Time just slips by, doesn't it?
I now have completed my second first draft of my first ever screenplay.
Why a second first draft? Well, I don't feel like it's good enough to be called a second draft yet. That is, I wouldn't even let my Mom read it in the state it's in. But at least it makes more sense than the first first draft. I'm definitely moving towards something approximating good.
While I've been rewriting, I've also been doing a lot of reading. Or skimming anyway. You guessed it. Books about writing. Yay the library for being free!
While some books have been largely a waste of time (Mr Field, no disrespect because I know you practically invented filmic structure, but everyone else stole your ideas, and I've already read their books) others have been amazingly enlightening.
Especially the AFI affiliated Writing Great Screenplays for Film and TV, by Dona Cooper. She eschews some of the more commercially friendly ideas (which I can't afford to ignore as a spec writer), but she also delivers more on theme and emotion than I've seen anywhere else. She's also one of the few author who doesn't rely solely on Action or Thriller flicks for her examples.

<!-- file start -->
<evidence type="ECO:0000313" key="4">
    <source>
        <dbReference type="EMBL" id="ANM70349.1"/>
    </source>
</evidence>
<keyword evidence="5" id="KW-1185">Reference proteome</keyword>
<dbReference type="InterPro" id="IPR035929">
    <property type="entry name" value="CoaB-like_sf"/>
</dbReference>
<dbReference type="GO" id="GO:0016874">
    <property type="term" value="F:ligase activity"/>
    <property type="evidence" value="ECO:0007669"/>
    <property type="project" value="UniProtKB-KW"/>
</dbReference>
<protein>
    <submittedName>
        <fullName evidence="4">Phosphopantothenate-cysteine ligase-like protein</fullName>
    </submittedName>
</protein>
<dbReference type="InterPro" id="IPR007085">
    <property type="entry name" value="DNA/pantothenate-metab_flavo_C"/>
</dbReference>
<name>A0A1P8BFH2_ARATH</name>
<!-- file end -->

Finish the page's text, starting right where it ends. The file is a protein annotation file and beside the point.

Start of mini-rant
Writers of How to books take note: Action examples are easy to think of because they're usually so flippin' obvious. Try to dig deeper and bring an example that has some complexity and depth to it. And if one more person quotes Chinatown at me I'm gonna skewer them with my chopsticks.
So anyway, thanks Dona for sharpening my dramatic focus and offering a different viewpoint from your mostly male associates.
My other brilliant discovery is Crafty TV Writing by Alex Epstein, who's also the man behind the Complications Ensue blog. The book is so terrific on so many levels. I'm so sad that it has to go back to the library that I'm going to actually shell out the cash to own it.
Between Epstein and Espenson, I'm convinced. My destiny lies on the small screen.
They say you should write down your goals, so here they are.
1. Spit and polish my screenplay into second draft status by the end of April.
2. Write three shiny TV specs by the end of August.
3. Find an agent in the fall.
4. Get on staff next staffing season.
No problem. Right? Right?
TV TV TV. It's my job now, so I guess catching up on three seasons of Battlestar and Grey's Anatomy doesn't really qualify as slacking anymore. Hooray! I love TV.
It's Screener Time! "The Post."
4 months ago